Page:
Whitehall cuts NOW! ‘Staggering’ salaries of civil servants must be slashed, says Leaver

Budget 2021: Rishi Sunak announces 25% corporation tax rise

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In his announcement yesterday, Mr Sunak said the income tax personal allowance – the threshold above which people are required to pay income tax – will be frozen at £12,570 from 2022. The freeze will continue until 2026.

Mr Sunak defended the tax changes, saying they represented “a fair way to help solve the problems that we need to”.

By 2025 one in six people will be higher rate taxpayers following the freeze on thresholds.

The figure compares to one in 15 in 1990.

But now Brexiteer Rupert Lowe has demanded Whitehall make some cuts following a “staggering” report last year which revealed more than 1,500 civil servants are earning £100,000 or more a year.

Mr Lowe tweeted: “Reports last year stated that 1,560 civil servants are earning £100k or more. Staggering.

“Before attacking the private sector even more, why not look closer to home for making savings?

“Very easy for them to be on the big money from our taxes.

“Time for some Whitehall cuts.”

The report last year found the number of Whitehall staff on £100,000 or more had gone up by 15 percent in just 12 months.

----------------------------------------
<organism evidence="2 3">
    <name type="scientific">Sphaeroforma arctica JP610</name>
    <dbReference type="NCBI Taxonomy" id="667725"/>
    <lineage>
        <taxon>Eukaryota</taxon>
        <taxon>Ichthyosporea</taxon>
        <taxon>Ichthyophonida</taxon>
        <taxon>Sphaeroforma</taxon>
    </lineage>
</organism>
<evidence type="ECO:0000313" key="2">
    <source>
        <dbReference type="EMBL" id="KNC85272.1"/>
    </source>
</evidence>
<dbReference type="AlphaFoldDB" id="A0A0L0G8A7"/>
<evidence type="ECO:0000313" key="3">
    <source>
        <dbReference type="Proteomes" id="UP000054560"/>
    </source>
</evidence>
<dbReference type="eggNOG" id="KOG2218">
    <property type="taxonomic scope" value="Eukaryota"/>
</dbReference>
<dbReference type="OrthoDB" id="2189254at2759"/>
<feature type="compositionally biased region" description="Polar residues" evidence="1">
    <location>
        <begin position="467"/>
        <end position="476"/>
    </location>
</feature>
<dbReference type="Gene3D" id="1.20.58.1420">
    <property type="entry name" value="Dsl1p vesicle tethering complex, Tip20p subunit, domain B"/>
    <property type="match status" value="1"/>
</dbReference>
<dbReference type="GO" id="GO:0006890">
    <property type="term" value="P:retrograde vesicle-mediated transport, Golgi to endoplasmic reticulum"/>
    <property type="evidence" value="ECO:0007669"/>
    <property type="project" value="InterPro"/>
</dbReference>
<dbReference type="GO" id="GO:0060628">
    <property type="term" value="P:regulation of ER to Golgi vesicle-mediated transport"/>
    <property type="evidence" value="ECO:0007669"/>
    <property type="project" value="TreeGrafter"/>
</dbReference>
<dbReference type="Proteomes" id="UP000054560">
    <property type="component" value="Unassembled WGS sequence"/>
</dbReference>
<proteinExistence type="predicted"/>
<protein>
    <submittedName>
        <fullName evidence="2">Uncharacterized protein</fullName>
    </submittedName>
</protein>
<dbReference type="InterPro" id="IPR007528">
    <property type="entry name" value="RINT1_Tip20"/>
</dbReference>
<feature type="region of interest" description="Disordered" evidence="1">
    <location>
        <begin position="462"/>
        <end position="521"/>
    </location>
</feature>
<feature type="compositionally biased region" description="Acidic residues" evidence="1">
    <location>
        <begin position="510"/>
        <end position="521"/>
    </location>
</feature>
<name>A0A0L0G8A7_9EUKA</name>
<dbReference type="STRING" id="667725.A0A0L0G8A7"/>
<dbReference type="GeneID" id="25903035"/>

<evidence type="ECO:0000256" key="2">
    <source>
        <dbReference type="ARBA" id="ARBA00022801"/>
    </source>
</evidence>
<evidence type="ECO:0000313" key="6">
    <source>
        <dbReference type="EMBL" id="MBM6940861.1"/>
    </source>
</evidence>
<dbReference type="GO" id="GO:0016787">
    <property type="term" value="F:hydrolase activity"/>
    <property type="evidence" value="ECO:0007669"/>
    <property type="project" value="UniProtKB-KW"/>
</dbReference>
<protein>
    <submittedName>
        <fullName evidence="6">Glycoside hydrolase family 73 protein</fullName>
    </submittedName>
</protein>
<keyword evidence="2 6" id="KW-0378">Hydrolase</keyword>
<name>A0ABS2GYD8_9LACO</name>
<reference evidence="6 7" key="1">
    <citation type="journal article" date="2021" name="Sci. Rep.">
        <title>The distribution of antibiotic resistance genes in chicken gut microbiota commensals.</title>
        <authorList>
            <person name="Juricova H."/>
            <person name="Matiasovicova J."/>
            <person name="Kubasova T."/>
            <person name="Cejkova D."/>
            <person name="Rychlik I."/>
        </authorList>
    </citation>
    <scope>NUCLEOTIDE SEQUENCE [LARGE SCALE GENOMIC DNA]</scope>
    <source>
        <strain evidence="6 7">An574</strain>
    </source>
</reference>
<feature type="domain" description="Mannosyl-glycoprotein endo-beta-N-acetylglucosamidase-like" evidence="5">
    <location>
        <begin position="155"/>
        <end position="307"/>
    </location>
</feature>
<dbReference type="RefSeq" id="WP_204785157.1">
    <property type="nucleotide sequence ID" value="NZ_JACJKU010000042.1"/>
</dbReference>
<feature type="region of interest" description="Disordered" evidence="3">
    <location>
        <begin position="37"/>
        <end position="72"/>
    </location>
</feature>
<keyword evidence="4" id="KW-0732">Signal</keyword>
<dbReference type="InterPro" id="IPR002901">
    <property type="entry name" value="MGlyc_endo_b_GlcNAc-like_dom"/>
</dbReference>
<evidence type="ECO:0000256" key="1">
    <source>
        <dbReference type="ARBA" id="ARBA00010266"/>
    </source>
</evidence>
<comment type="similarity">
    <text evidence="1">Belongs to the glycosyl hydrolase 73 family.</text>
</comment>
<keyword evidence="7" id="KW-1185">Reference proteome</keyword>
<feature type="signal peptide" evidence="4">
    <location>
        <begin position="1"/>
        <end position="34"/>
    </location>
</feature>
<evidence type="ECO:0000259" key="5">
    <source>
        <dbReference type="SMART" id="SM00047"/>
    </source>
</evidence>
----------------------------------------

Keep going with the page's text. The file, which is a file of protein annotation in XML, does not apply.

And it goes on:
Official figures showed a record 1,560 civil servants are paid at least three times the national average salary.

Richard Holden MP, who worked on Boris Johnson’s leadership campaign in 2019, said at the time: “With six-figure salaries shooting up and work from home the norm – it’s clear the civil service are increasingly out of touch with the public and going against the clear instructions of the Government.

“It’s time for the senior leadership of the civil service to shape up or ship out sharpish.”

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Steve Baker, former Brexit minister, also urged the Government to be “realistic” about civil servant’s pay.

He said: “We do need great people in the civil service but we’ve got to be realistic about their pay.

“Most of my constituents would think £50,000 a year is an enormous amount of money, never mind £150,000.

“They would be astonished to learn that their taxes are paying more than 1,500 civil servants that amount.

“The sheer scale of top pay in the civil service demonstrates the importance of decentralising power and privatising functions – we just can’t afford all of this Government.”

Following Mr Sunak’s Budget announcement, Paul Johnson, director of the Institute for Fiscal Studies (IFS), lashed out at the Chancellor.

Mr Johnson said when the recent cuts to public spending announced last autumn were taken into account, the Chancellor announced fiscal tightening of almost £50billion relative to his pre-pandemic plans of March 2020.

He argued that two big tax increases announced in the budget were “both screeching U-turns on Conservative policy over the last decade”.

And on corporation tax, set to jump from 19 percent to 23 percent in 2023, he said it would be a rise of “historic proportions”.

Mr Johnson said: “Santa Sunak, purveyor of billions today looks more like Scrooge Sunak.”

He added: “How he is actually going to fix the public finances remains to be seen.”

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